STEUBENVILLE - Officials with Spectra Energy said Thursday two Jefferson County properties being considered for a multi-million dollar compressor station are off the table because the landowners have opted not to participate.
Susan D. Waller, vice president of stakeholder outreach and sustainability at Spectra, said company policy does not allow her to identify landowners by name. The Dillonvale option is still among those being considered.
She did say, however, the company still plans to notify the Federal Energy Regulatory Commission which of the six remaining sites it thinks would be best suited for the plant when they update their resource reports on or before Sept. 20. That would keep them on pace with the company's interntal timeline, which, if the necessary certifications are granted, would see construction starting somewhere around March 2015.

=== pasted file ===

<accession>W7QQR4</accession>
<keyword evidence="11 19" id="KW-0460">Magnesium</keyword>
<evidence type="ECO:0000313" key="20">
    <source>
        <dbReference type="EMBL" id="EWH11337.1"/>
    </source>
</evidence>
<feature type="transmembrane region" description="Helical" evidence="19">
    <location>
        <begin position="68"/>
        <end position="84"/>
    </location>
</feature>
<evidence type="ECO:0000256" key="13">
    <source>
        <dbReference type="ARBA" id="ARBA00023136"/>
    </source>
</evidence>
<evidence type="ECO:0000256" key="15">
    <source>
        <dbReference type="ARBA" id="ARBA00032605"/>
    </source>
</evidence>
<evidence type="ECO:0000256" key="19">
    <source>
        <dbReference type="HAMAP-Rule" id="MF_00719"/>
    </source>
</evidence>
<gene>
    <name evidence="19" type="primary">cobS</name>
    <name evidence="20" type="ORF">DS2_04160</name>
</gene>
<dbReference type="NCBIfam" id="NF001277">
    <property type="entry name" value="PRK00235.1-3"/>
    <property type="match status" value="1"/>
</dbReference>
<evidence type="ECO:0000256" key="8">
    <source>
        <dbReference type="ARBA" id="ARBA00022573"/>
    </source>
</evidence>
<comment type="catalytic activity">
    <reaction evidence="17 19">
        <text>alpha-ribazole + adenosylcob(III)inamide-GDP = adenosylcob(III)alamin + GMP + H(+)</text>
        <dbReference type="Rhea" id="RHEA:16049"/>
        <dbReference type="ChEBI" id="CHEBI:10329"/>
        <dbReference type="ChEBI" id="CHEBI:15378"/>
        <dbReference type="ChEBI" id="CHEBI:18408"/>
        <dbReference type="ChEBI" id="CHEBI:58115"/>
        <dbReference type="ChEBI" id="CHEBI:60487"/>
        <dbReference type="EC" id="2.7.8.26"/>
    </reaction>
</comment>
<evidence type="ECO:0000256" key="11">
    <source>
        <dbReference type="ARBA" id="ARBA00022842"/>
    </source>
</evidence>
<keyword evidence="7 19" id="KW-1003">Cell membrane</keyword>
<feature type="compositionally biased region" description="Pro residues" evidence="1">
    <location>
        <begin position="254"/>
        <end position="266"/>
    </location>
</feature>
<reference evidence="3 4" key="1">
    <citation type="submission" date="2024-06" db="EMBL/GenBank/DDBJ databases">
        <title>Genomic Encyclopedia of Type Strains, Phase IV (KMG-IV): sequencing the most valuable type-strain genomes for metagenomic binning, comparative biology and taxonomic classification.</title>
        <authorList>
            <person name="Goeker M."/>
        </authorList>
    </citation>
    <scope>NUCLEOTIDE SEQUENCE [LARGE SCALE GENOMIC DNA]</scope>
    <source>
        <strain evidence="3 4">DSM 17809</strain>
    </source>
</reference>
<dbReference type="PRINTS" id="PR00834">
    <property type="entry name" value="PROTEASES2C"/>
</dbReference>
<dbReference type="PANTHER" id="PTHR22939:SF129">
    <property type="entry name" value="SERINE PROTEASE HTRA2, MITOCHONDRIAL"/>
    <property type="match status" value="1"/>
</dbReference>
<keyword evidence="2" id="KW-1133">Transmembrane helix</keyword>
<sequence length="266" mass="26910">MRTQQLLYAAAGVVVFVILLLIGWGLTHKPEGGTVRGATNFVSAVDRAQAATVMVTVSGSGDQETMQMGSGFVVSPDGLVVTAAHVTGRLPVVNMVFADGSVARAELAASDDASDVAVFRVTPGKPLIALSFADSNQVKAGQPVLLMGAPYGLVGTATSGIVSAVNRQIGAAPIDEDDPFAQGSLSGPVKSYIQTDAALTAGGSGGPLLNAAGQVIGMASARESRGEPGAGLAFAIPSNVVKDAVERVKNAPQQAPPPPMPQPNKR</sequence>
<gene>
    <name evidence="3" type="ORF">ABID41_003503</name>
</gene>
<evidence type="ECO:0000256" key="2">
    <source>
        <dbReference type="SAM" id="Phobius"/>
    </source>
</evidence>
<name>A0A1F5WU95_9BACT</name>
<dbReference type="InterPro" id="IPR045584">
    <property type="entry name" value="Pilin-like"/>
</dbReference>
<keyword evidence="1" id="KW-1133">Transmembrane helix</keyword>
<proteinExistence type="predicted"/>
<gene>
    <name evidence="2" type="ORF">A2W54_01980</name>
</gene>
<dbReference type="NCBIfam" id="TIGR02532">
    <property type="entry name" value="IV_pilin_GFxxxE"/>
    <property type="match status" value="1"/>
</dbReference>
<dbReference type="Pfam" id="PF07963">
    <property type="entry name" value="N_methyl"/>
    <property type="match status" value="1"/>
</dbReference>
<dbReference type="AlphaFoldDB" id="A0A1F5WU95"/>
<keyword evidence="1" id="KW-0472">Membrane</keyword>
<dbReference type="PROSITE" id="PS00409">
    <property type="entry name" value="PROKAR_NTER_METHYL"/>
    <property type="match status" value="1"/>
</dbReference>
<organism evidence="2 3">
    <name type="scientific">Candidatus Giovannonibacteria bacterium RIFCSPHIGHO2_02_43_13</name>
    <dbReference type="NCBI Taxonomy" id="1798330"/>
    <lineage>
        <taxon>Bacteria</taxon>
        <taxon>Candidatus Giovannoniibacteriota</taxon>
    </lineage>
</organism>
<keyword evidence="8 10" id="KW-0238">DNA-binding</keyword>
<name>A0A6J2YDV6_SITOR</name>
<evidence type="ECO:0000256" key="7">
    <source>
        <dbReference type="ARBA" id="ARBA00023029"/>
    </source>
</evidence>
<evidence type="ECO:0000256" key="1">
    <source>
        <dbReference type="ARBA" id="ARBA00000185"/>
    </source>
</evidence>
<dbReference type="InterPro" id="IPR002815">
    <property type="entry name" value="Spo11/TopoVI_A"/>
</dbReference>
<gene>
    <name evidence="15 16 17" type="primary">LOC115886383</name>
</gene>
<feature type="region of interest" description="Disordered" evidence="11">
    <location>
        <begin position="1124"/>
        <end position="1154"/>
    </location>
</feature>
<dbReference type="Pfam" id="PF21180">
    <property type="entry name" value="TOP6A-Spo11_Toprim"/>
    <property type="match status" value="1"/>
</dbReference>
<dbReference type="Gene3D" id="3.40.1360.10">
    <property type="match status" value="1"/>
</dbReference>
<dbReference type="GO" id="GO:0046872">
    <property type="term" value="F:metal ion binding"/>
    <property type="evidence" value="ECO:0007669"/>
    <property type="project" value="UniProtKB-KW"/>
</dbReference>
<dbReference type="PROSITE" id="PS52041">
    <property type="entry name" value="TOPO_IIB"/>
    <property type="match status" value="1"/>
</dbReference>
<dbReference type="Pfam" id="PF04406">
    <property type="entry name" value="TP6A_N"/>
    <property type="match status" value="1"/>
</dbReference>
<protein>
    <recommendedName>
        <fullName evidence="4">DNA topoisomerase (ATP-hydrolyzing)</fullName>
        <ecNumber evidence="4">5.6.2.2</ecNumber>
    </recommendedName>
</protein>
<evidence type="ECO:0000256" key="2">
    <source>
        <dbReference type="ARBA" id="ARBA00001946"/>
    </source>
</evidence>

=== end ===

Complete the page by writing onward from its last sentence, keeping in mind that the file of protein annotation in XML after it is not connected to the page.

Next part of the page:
If all goes as planned, the $500 million project, including about 70 miles of pipeline, would be certified late in 2014. They hope to have the plant in service by the fourth quarter of 2015.
The pipeline would extend from Columbiana County, near the Kensington plant, into Carroll, Jefferson, Belmont and Monroe counties, though the actual route still is being tweaked in response to factors such as crops, sewage systems and geography.
Waller previously said compressor stations are typically the size of a barn and equipped with state-of-the-art safety controls such as emergency shutoff valves, sensors and around-the-clock monitoring.